Emerging Clusters Theoretical, Empirical and Political Perspectives on the Initial Stage of Cluster Evolution
Theoretical, Empirical and Political Perspectives on the Initial Stage of Cluster Evolution
- Industrial Dynamics, Entrepreneurship and Innovation series
Edited by Dirk Fornahl, Sebastian Henn and Max-Peter Menzel
Chapter 6: The Co-evolution of ICT, VC and Policy in Israel During the 1990s
6. The co-evolution of ICT, VC and policy in Israel during the 1990s Gil Avnimelech and Morris Teubal INTRODUCTION AND OBJECTIVES 1 The economic success of well-known innovative clusters such as Silicon Valley has fostered attempts to transform local economies into successful clusters (Feldman et al., 2005). In the last decade many studies (such as Feldman, 2001; Avnimelech and Teubal, 2004, 2006; Brenner, 2004; Bresnahan and Gambardella, 2004; Feldman et al., 2005; Breznitz, 2008; Menzel and Fornahl, 2009) attempt to explain how an innovative regional agglomeration may develop into a global leading cluster. However, there is still a need to extend our understanding of this process. This is mainly because many studies in the field often analyse the processes taking place within established clusters and based on that analysis attempt to draw conclusions about cluster emergence processes (Maskell, 2001). While such an approach is useful for characterizing the operation of mature clusters the analysis of cluster development and emergence requires a more dynamic approach (Breschi and Malerba 2001; Bresnahan et al., 2001; Feldman, 2001). On the other hand, many studies which do explore into the initial development stages of clusters often tend to be quite descriptive in nature. Recently, a few researchers introduced dynamic cluster development models (such as Bresnahan et al., 2001; Feldman, 2001; Feldman et al., 2005; Avnimelech and Teubal, 2006; Menzel and Fornahl, 2009; and others). However, more analytical case studies are needed in order to enable the development of more generalized theories and to expand the...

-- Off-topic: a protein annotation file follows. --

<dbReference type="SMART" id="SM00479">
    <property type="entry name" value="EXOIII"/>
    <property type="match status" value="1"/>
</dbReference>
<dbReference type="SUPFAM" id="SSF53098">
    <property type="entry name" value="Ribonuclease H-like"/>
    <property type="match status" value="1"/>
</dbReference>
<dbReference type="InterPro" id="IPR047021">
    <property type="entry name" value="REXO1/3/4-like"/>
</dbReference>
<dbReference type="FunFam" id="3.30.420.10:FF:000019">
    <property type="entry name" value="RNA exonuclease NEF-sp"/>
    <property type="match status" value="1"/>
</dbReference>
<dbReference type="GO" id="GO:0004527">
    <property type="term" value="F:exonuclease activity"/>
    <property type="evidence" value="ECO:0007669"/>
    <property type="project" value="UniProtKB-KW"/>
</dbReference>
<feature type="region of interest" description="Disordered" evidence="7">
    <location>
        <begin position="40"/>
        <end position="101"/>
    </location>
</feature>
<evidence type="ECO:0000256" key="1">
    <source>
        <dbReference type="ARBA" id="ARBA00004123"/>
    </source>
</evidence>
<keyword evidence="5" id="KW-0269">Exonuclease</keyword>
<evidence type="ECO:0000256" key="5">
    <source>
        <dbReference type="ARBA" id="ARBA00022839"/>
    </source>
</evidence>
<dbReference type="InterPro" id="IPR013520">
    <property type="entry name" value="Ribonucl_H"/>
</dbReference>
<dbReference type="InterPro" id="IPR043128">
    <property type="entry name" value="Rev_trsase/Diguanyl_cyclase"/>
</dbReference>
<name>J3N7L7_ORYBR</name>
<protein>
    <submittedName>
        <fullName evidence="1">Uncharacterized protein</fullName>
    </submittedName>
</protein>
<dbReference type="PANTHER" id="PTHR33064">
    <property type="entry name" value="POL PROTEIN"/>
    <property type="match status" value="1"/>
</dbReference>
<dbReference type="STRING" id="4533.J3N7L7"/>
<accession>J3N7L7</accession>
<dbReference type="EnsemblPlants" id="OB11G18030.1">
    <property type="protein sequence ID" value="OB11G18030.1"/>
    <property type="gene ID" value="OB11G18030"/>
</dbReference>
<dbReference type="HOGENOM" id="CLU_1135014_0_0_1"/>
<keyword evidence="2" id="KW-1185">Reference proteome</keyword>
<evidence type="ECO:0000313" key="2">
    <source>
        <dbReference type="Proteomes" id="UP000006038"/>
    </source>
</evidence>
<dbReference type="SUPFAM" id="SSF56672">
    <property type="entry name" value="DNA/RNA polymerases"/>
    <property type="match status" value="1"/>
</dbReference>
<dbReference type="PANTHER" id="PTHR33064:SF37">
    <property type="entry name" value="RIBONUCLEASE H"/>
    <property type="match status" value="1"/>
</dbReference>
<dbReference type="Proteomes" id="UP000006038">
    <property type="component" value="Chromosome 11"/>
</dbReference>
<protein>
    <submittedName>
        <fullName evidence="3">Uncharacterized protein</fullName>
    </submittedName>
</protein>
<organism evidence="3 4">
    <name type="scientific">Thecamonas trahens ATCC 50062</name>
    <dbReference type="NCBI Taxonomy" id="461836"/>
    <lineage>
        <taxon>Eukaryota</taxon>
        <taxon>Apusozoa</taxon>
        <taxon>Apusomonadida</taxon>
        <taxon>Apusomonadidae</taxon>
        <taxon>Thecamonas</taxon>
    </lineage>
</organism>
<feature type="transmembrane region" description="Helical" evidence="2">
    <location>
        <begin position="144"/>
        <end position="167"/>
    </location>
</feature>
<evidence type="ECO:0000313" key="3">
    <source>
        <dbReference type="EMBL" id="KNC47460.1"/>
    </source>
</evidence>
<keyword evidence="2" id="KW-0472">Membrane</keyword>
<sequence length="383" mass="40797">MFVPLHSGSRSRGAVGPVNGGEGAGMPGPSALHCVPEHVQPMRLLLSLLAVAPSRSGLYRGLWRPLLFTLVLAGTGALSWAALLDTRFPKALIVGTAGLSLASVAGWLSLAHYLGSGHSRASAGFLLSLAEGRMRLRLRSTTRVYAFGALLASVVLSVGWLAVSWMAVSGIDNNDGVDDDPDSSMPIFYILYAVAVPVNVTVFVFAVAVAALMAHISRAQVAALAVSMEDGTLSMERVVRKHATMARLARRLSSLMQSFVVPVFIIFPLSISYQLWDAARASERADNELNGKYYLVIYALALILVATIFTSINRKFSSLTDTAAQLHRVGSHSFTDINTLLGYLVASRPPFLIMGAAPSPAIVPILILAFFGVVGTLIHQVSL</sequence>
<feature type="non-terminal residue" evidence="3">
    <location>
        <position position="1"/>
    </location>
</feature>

You are not authenticated to view the full text of this chapter or article.
Elgaronline requires a subscription or purchase to access the full text of books or journals. Please login through your library system or with your personal username and password on the homepage.
Non-subscribers can freely search the site, view abstracts/ extracts and download selected front matter and introductory chapters for personal use.
Your library may not have purchased all subject areas. If you are authenticated and think you should have access to this title, please contact your librarian.